For more balance, NYT talks to a self-reported Republican who complains about lack of coverage of the cheering crowd for Trump at a football stadium in Alabama. The article fails to note that the appearance at Nats Stadium was of interest because Trump has limited almost all appearances to friendly venues, mostly at this campaign style rallies. Therefore, the appearance at an Alabama football game falls into the same category as a rally. The NYT article fails to note the distinction. Of course, this example is besides the point - cheers or booes in either venue have to do with popularity or unpopularity and nothing to do with policy - domestic or foreign or Trump's actions and their impact on policy.

The article concludes by comparing the situation in the U.S. with Russia, ignoring Trump and the Republicans singular role in this as dramatic as Putin's role in making Russia what it is today.

Unfortunately this article is typical of the NYT. The facts presented in the piece would logically lead to the conclusion that Trump and the Republicans are causing significant damage to the information environment, but the writer (and likely the editor) feel compelled to dig for examples to validate the "both sides" premise, which only muddies the issue in the same way that Trump and the Republicans muddy the issues. Thus does NYT act as an accessory to the crime of turning the U.S. to the Russian model of deliberate misinformation on politics.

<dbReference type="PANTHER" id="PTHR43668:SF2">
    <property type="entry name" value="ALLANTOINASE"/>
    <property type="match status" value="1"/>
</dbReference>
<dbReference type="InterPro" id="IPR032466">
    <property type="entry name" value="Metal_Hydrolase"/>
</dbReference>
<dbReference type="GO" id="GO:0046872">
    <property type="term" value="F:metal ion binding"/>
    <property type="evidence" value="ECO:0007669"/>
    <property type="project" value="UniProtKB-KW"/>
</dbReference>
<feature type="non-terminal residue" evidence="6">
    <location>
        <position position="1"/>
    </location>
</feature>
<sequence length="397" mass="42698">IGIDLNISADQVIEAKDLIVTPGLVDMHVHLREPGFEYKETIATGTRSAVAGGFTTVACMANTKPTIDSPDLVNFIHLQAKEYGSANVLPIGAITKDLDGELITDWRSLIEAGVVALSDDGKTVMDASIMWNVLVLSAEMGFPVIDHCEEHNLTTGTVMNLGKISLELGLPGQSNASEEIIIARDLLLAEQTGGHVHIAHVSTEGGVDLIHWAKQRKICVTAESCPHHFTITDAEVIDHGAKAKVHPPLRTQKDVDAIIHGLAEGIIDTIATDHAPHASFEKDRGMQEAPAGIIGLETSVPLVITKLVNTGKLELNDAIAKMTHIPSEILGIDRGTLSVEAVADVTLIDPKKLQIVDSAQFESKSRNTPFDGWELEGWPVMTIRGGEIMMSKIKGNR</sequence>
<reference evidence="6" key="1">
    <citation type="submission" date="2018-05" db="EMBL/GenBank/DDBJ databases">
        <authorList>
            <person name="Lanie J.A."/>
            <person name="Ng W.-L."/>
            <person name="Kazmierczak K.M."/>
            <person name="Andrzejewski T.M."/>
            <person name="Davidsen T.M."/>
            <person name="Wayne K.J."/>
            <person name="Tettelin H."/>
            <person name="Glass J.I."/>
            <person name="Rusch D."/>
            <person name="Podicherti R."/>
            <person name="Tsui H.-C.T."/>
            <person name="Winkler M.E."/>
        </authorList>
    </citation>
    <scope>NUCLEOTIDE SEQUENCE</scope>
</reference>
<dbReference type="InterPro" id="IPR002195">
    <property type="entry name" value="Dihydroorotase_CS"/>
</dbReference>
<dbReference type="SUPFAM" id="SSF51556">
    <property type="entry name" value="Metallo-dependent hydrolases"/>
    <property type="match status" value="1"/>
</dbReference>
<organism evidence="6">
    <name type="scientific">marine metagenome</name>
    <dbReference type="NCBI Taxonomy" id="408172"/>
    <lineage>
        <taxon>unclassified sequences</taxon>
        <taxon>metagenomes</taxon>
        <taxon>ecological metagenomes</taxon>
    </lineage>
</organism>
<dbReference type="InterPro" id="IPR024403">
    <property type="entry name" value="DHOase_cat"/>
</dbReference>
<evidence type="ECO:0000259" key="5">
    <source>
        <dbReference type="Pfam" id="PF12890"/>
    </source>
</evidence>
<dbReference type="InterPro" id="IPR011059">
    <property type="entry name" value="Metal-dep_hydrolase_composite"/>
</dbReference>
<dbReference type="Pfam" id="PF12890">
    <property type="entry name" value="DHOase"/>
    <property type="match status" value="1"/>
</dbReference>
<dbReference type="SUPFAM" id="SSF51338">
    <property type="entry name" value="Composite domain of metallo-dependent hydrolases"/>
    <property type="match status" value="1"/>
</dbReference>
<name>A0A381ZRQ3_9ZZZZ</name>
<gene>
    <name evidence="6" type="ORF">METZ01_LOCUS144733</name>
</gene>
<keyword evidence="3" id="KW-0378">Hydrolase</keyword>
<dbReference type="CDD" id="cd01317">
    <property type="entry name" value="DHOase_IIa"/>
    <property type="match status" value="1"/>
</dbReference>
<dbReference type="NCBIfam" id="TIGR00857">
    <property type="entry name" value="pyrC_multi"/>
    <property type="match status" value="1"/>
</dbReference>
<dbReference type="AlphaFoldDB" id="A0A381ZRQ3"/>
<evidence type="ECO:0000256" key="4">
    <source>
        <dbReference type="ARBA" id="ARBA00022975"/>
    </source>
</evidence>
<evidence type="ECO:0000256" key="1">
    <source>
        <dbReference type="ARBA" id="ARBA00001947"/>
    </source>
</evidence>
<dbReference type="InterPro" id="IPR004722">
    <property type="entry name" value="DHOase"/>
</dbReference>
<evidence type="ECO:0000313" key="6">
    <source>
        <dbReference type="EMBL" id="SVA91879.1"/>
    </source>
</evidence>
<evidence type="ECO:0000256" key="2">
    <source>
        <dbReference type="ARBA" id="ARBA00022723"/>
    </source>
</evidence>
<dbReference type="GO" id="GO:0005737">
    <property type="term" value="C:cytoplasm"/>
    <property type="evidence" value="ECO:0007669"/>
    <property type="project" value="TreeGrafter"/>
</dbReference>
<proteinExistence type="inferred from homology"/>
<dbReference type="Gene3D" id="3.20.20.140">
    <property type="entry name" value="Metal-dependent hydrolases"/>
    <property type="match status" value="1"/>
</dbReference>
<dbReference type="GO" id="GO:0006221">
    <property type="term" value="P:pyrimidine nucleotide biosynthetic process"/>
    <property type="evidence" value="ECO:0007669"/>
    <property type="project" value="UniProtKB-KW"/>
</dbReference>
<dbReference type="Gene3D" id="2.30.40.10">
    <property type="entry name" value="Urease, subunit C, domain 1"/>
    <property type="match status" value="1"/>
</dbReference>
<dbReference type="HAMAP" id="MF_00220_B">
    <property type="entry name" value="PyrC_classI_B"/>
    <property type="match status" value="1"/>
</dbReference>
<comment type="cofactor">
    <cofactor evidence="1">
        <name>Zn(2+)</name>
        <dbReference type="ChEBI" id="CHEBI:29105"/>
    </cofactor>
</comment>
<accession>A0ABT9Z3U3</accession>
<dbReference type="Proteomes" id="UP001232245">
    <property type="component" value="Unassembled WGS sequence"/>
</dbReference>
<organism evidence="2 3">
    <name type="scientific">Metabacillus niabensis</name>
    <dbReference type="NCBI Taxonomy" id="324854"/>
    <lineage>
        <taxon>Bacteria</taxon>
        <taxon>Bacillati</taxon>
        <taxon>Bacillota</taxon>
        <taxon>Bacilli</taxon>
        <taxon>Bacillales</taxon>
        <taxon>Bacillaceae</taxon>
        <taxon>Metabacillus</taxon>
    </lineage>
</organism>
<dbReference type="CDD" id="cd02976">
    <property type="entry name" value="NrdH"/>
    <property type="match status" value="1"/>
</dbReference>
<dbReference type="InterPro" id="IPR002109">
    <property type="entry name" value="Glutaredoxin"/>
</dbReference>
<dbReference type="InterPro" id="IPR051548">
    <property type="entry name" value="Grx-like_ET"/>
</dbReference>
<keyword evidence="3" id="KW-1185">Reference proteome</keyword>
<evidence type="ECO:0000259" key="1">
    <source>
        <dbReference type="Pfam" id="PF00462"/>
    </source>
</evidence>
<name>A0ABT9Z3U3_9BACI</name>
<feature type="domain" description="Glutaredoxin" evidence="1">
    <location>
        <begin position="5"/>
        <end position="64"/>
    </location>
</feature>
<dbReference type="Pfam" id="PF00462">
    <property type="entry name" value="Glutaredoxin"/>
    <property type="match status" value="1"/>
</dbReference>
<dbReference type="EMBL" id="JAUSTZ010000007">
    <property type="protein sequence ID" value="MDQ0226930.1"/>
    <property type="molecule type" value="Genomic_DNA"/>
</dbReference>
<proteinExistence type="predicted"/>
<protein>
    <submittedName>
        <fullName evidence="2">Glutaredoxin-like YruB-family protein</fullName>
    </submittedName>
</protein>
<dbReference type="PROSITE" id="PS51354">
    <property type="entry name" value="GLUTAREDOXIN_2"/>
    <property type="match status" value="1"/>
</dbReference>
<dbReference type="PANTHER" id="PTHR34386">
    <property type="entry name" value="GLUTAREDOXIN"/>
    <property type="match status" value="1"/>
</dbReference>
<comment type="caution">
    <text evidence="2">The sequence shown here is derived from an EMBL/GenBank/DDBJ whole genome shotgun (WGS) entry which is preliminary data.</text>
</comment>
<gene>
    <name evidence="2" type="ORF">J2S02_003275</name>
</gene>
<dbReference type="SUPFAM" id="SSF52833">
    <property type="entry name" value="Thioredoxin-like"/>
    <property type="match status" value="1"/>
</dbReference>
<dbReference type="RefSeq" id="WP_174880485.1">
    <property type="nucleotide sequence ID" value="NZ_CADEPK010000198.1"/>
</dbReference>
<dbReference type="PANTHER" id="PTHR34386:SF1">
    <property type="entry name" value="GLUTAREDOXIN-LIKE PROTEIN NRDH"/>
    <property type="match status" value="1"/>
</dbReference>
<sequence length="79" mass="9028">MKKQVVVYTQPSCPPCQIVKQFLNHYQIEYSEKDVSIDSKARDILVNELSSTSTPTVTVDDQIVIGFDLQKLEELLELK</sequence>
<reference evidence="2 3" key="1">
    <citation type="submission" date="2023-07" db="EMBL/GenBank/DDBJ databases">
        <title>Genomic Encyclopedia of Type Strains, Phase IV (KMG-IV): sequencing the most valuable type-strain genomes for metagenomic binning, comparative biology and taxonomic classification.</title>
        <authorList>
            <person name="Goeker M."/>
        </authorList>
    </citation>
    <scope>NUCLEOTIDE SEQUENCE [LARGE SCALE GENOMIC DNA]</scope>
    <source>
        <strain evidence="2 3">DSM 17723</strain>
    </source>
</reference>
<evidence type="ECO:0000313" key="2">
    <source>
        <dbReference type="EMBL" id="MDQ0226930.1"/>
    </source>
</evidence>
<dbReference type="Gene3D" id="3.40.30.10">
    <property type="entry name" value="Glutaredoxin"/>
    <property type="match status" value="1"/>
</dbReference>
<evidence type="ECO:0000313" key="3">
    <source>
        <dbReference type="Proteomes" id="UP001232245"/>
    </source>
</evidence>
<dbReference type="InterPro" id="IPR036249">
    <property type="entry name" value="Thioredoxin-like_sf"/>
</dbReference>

Thursday, August 22, 2019

More Distractions and Confusion and It's Working

As POTUS, Donald Trump likes to distract and confuse. It's working. At least it works on the New York Times.To be fair, much of the objectivity-based press fell for the ruse, too.

In the Times editorial "Trump, Greenland, Denmark. Is This Real Life?
Or a Peter Sellers movie?" the editorial board treats the Trump trial balloon to buy Greenland mostly as farce. And the trip cancellation solely as a reaction to Denmark's response because that reaction is in character for Trump.

Granted, the editors noted a few serious issues involved:
1. Greenland's deposits of rare earth metals, crucial to the defense industry, which are now mostly sourced from China.
2.  The U.S. military's "northernmost missile-warning, space surveillance and deepwater seaport" in Greenland.